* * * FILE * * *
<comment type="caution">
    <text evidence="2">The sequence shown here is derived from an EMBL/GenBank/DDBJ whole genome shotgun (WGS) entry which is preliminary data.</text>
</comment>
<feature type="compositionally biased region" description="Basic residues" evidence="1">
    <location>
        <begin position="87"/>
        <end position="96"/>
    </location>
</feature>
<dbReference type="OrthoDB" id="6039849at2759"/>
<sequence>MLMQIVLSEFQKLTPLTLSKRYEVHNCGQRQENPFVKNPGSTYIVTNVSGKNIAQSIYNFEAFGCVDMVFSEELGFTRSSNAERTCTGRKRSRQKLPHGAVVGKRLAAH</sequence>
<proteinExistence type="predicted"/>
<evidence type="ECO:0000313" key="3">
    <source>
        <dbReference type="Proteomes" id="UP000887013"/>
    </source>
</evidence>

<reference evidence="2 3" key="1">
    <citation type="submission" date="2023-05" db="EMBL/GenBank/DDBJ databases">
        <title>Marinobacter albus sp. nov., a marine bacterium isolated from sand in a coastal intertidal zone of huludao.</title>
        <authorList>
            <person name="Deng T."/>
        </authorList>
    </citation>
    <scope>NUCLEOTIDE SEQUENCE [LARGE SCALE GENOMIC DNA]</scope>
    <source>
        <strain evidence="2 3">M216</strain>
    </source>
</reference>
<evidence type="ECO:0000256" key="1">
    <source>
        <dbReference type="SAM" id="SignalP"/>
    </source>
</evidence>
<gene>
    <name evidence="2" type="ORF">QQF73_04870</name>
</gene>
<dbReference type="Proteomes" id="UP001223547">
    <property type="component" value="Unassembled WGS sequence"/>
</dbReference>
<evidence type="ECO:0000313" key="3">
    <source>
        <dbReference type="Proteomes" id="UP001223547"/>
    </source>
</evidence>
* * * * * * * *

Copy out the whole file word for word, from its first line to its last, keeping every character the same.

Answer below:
<comment type="caution">
    <text evidence="2">The sequence shown here is derived from an EMBL/GenBank/DDBJ whole genome shotgun (WGS) entry which is preliminary data.</text>
</comment>
<feature type="compositionally biased region" description="Basic residues" evidence="1">
    <location>
        <begin position="87"/>
        <end position="96"/>
    </location>
</feature>
<dbReference type="OrthoDB" id="6039849at2759"/>
<sequence>MLMQIVLSEFQKLTPLTLSKRYEVHNCGQRQENPFVKNPGSTYIVTNVSGKNIAQSIYNFEAFGCVDMVFSEELGFTRSSNAERTCTGRKRSRQKLPHGAVVGKRLAAH</sequence>
<proteinExistence type="predicted"/>
<evidence type="ECO:0000313" key="3">
    <source>
        <dbReference type="Proteomes" id="UP000887013"/>
    </source>
</evidence>

<reference evidence="2 3" key="1">
    <citation type="submission" date="2023-05" db="EMBL/GenBank/DDBJ databases">
        <title>Marinobacter albus sp. nov., a marine bacterium isolated from sand in a coastal intertidal zone of huludao.</title>
        <authorList>
            <person name="Deng T."/>
        </authorList>
    </citation>
    <scope>NUCLEOTIDE SEQUENCE [LARGE SCALE GENOMIC DNA]</scope>
    <source>
        <strain evidence="2 3">M216</strain>
    </source>
</reference>
<evidence type="ECO:0000256" key="1">
    <source>
        <dbReference type="SAM" id="SignalP"/>
    </source>
</evidence>
<gene>
    <name evidence="2" type="ORF">QQF73_04870</name>
</gene>
<dbReference type="Proteomes" id="UP001223547">
    <property type="component" value="Unassembled WGS sequence"/>
</dbReference>
<evidence type="ECO:0000313" key="3">
    <source>
        <dbReference type="Proteomes" id="UP001223547"/>
    </source>
</evidence>